Township Tsotsi 2/4

By Drum Digital
06 August 2014

Vusi didn’t think of himself as a criminal, not really . . .

The ladies were fumbling in their handbags. Now was the time to do it. He approached the heavier of the two, moving swiftly and ‘‘accidentally’’ bumped into her. ‘‘Hawu, sorry Ma.’’ At the same time he grabbed her handbag, yanking it off her plump arm before hurtling off into the maze of dusty township lanes.

The woman wailed in distress. But her companion took off after Vusi’s fast disappearing form with amazing agility and speed. ‘‘Come back, you tsotsi!,’’ she screamed at his flying figure. Vusi ran even faster. He didn’t want to be caught by this mad woman. When these females get angry, you’d better watch out, he told himself.

Vusi ran into a short dark path and hid behind a thick hedge. He remained there for quite a while. He sat in the semi-darkness, thinking: ‘‘This is not right. Even though I’m poor and hungry and my family need food and clothing, I can’t do this any more.’’ He had caught a glimpse of the woman’s face as he snatched her bag. Her face was rigid with shock and her eyes wide with fright. He had to go back and stop this never-ending circle of crime he was in.

Maybe if he gave the bag back his luck would turn. But even if it didn’t, he wanted to be able to close his eyes at night and sleep like a baby. He was tired of thinking about all those helpless people he’d robbed. Just in case they recognised his clothing, he took off his jacket and, after some hesitation, his shoes, and left them well hidden under the hedge. He made his way back to the taxi rank. Maybe they were still there.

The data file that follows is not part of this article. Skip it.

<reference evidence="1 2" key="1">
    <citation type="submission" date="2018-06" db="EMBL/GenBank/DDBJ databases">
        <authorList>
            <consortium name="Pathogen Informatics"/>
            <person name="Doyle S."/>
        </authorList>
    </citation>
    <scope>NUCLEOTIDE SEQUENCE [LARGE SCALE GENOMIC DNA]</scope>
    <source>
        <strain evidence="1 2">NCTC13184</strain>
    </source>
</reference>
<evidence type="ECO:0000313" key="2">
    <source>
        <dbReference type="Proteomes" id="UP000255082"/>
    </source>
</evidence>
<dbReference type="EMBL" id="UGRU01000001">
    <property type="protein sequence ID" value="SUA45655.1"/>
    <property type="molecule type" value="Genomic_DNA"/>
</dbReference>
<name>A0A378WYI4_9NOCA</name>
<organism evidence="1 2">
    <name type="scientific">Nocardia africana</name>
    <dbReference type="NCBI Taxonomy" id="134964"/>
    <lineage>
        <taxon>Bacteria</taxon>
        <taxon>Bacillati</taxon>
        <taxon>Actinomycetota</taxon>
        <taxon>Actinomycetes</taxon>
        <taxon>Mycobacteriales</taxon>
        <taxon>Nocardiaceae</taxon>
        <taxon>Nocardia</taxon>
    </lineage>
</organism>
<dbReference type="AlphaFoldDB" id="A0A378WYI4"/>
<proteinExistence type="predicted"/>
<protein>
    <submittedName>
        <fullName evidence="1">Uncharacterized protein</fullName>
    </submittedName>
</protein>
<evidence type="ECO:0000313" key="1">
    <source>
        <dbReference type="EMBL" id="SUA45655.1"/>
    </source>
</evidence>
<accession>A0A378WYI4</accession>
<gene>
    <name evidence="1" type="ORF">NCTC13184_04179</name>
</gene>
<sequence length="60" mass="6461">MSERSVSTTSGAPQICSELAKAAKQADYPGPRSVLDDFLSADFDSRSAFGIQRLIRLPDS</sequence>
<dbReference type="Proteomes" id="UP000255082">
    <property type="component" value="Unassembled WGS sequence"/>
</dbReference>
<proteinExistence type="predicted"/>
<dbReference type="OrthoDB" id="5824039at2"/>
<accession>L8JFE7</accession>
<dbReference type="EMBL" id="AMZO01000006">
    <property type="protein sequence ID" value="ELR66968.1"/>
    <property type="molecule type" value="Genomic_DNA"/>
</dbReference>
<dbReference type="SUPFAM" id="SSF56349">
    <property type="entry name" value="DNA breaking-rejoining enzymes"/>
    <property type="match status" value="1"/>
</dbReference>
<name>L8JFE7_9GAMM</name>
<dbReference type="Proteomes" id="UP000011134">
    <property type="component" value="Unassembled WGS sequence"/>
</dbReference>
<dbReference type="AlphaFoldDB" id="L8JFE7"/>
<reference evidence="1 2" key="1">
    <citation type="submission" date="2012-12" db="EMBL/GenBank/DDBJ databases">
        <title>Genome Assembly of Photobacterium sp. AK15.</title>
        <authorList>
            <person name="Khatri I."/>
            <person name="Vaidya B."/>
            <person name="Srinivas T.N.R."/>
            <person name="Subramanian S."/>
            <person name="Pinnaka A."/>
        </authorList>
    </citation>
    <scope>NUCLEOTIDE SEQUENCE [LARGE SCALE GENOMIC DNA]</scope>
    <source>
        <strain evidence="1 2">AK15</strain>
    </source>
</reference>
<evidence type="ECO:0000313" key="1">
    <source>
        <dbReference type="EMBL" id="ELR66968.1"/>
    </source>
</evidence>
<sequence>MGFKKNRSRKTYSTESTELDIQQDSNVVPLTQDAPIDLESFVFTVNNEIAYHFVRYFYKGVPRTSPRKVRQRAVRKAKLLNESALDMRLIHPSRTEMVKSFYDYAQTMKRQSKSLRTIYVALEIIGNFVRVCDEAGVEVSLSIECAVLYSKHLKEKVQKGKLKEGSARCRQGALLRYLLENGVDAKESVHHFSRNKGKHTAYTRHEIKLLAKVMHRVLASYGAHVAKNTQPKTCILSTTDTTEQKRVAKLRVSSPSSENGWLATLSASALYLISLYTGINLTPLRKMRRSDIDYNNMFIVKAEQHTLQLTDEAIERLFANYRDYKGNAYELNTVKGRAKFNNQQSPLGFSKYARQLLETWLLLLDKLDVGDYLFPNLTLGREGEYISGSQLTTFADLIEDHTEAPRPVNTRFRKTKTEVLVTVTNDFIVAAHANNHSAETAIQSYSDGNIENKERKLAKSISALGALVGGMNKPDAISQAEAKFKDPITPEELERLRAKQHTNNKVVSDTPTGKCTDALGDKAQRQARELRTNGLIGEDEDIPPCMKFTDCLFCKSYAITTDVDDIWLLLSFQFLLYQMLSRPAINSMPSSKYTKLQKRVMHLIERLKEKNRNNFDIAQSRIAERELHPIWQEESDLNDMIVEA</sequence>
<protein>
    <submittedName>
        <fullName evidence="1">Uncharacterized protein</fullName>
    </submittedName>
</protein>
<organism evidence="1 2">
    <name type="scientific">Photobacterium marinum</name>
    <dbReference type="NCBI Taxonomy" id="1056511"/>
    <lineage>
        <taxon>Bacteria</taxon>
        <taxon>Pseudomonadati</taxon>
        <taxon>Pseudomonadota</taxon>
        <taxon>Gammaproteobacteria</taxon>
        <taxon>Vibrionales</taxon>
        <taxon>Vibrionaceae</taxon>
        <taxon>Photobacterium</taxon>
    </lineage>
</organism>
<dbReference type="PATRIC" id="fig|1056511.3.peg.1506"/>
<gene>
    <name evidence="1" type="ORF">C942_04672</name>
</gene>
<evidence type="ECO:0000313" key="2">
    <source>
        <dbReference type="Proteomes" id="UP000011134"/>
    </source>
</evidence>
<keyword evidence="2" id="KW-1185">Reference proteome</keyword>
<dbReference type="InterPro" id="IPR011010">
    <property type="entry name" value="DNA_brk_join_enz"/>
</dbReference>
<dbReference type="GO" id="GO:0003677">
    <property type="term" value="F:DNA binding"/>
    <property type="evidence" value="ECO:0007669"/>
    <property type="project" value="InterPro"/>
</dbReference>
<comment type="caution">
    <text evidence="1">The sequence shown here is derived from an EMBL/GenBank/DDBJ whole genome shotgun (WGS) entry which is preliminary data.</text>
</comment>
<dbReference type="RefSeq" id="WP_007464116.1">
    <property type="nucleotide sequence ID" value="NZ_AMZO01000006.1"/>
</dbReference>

They were. Bongani stood, his head down, listening to their sorry story. Vusi suddenly felt very angry. Angry at himself for being so weak and angry at Bongani for helping him to be a criminal. But whatever had happened to make him steal and rob, it was up to him to become a better person. Nobody else was going to do it for him.

As he reached the two women, he said, ‘‘Does this belong to one of you?’’ The larger of the woman looked at him suspiciously then peered into the bag. ‘‘Yes, it’s mine. Who are you? And where did you find it? How did you know where to find me?’’ She looked even harder at him. ‘‘Are you the man who took it?’’ But Vusi knew it was almost impossible for the woman to identify him. Especially as he’d pulled the woolen balaclava right down over his face at the time of the robbery. ‘‘I just took a chance, mama. It was lying in the street.

I thought, oh, the taxi has just come. Maybe it belongs to somebody there.’’

To be continued...

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